Figure 13 shows the same river stage record for the premonsoon interval, October–November 1999. Note that the October level is some 2 m less than the level within the wet season in Figure 12. Also shown is a simultaneous record of daily mean CCN concentration, which is more complete than that during the earlier wet season. October is heavily polluted as a result of post–dry season biomass burning with values exceeding 5000 CCN cm−3 in early October, when the disc of the Sun often could not be discerned. The boundary layer in November is, however, remarkably clean, with some daily mean values less than 500 CCN cm−3 and hence almost as clean as the westerly wind regime in the earlier wet season. These measured pollution levels were mirrored by the clarity of the atmosphere and the ability to see clearly a small hilltop in Ouro Preto from Abracos Hill at a distance of 10 km. This hilltop was often totally obscured by smoke aerosol during October. One selected case study day is marked for 13 October in the highly polluted period in the first half of October, just as our measurements were getting under way and the river level was at minimum. The onset of rainfall in the transition season in late October was responsible for the cleansing of the atmosphere from October into November, as this record demonstrates. The river stage is clearly rising as the pollution level declines. This evolution is probably accelerated by two effects: the rainfall suppression of fire throughout Rondonia and nearby Mato Grosso (either directly or by the moistening of the vegetation), which is the main source of boundary layer aerosol, and the condensation/precipitation process in natural moist convection, which efficiently removes cloud condensation nuclei from the atmosphere. The case study selected in this clean premonsoon phase is 17 November.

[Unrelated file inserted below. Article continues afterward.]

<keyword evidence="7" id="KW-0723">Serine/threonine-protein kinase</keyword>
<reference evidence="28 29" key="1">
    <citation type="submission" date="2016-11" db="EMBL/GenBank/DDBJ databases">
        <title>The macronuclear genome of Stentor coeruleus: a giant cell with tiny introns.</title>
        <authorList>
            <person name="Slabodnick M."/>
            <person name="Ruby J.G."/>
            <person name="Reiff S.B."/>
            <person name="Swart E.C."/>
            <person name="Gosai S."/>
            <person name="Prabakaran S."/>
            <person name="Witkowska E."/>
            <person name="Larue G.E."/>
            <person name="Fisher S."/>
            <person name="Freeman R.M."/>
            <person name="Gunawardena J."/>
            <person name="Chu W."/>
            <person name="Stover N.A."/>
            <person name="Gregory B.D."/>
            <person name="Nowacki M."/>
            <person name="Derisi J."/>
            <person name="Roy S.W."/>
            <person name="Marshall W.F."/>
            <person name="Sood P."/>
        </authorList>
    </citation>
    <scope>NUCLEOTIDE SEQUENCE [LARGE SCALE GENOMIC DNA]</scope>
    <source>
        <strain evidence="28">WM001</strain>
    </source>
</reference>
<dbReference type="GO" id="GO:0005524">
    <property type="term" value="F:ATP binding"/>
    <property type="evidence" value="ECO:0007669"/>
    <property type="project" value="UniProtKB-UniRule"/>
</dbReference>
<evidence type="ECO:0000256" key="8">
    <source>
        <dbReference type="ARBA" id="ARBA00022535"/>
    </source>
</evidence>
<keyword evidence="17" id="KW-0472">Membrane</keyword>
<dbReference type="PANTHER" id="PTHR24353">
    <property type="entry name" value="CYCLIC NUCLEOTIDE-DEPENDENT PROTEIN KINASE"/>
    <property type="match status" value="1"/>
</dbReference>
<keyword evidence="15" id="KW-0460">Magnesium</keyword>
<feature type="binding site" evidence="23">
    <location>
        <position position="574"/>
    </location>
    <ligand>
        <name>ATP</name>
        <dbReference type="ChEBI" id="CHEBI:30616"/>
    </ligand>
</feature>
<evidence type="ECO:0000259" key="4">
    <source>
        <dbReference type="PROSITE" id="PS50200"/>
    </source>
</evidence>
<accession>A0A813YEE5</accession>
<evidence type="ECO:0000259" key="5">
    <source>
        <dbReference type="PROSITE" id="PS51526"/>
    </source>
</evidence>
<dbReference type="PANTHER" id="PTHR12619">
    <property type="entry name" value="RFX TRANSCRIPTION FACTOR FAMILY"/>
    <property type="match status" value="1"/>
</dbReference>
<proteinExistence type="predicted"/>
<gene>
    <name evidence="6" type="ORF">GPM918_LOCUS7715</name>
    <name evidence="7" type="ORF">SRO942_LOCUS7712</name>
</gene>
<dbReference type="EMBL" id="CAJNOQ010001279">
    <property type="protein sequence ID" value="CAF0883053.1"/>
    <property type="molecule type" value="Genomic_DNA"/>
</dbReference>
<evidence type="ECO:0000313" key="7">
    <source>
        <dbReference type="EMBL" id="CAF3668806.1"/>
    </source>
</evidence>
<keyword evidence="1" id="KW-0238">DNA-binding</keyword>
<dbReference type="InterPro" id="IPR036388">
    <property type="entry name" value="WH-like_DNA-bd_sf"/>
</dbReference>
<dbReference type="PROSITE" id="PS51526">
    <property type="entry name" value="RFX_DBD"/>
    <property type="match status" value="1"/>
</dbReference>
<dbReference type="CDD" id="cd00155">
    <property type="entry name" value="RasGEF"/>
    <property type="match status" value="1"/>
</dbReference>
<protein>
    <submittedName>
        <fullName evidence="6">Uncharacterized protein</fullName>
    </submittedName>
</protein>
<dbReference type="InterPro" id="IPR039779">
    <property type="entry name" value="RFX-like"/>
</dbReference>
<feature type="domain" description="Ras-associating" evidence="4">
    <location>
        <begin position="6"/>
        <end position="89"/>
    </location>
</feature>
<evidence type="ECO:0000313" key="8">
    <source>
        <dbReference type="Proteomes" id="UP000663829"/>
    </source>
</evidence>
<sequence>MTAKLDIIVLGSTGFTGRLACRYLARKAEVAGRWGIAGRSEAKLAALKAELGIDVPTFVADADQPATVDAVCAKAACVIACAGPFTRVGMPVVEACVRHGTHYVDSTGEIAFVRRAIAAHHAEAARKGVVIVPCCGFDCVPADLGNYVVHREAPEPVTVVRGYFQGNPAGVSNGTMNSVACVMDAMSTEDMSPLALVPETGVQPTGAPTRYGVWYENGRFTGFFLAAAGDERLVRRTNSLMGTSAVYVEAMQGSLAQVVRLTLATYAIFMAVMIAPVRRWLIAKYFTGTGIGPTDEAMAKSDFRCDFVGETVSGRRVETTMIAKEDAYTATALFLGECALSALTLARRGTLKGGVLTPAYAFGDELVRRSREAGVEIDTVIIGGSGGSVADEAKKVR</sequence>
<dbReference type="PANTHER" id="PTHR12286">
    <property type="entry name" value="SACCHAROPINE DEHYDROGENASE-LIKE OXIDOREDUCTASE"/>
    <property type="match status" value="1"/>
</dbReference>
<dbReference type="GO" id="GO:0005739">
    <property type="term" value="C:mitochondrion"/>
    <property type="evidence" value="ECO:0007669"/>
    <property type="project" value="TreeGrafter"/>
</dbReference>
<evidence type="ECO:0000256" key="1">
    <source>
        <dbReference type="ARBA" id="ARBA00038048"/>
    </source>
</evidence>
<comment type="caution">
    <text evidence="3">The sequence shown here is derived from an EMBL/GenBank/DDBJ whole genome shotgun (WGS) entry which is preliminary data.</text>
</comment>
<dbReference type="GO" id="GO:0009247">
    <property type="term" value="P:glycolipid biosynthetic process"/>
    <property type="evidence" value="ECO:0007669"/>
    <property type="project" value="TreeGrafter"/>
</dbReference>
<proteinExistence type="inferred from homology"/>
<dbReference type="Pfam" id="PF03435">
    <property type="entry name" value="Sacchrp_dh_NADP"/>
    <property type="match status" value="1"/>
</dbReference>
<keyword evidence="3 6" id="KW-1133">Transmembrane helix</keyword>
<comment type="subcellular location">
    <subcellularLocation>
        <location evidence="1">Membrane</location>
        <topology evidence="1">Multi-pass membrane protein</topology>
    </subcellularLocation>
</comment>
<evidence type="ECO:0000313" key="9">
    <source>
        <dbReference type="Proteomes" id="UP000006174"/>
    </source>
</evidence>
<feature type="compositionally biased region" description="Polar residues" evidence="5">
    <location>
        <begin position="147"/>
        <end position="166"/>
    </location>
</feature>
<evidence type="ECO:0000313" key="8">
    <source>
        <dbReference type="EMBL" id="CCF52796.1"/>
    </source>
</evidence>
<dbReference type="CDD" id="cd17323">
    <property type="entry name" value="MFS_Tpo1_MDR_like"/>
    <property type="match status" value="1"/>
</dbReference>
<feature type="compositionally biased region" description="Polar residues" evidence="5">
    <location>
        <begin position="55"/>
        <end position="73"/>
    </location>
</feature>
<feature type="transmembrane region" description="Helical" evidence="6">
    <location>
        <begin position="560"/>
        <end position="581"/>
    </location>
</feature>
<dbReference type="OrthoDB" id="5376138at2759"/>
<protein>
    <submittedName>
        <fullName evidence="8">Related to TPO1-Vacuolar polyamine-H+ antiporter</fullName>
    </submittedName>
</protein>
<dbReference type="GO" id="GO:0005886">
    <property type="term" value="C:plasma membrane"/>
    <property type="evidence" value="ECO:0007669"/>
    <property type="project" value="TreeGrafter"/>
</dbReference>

4.1. 6 January
 This day is a well-defined green ocean, with abundant rainfall (76 mm at the radar site in a 24-hour period), a rising river level (Figure 13), very little lightning activity (only three flashes were detected all day), and CCN concentrations at times as low as the blue ocean (<100 cm−3). The daily mean CCN concentration was 220 cm−3.
 The AVHRR image of 6 January (Figure 14) reveals relatively featureless cloud tops, suggesting that they lacked convective vigor, which in turn suggests the existence of only modest updrafts. The minimum cloud top temperature of −81°C, while still a very low value in absolute terms, was the warmest of all the cases examined. The steep increase of the effective radius of cloud particles low in the cloud indicates the existence of active coalescence starting above cloud base, in agreement with the low CCN concentrations. Strong coalescence was associated with an indicated rainout zone, suggesting that resultant warm rain was falling through the updrafts. The indicated glaciation temperature of more than −10°C was consistent with the depleted supercooled water, due to the weak updrafts with strong coalescence, leading to rainout.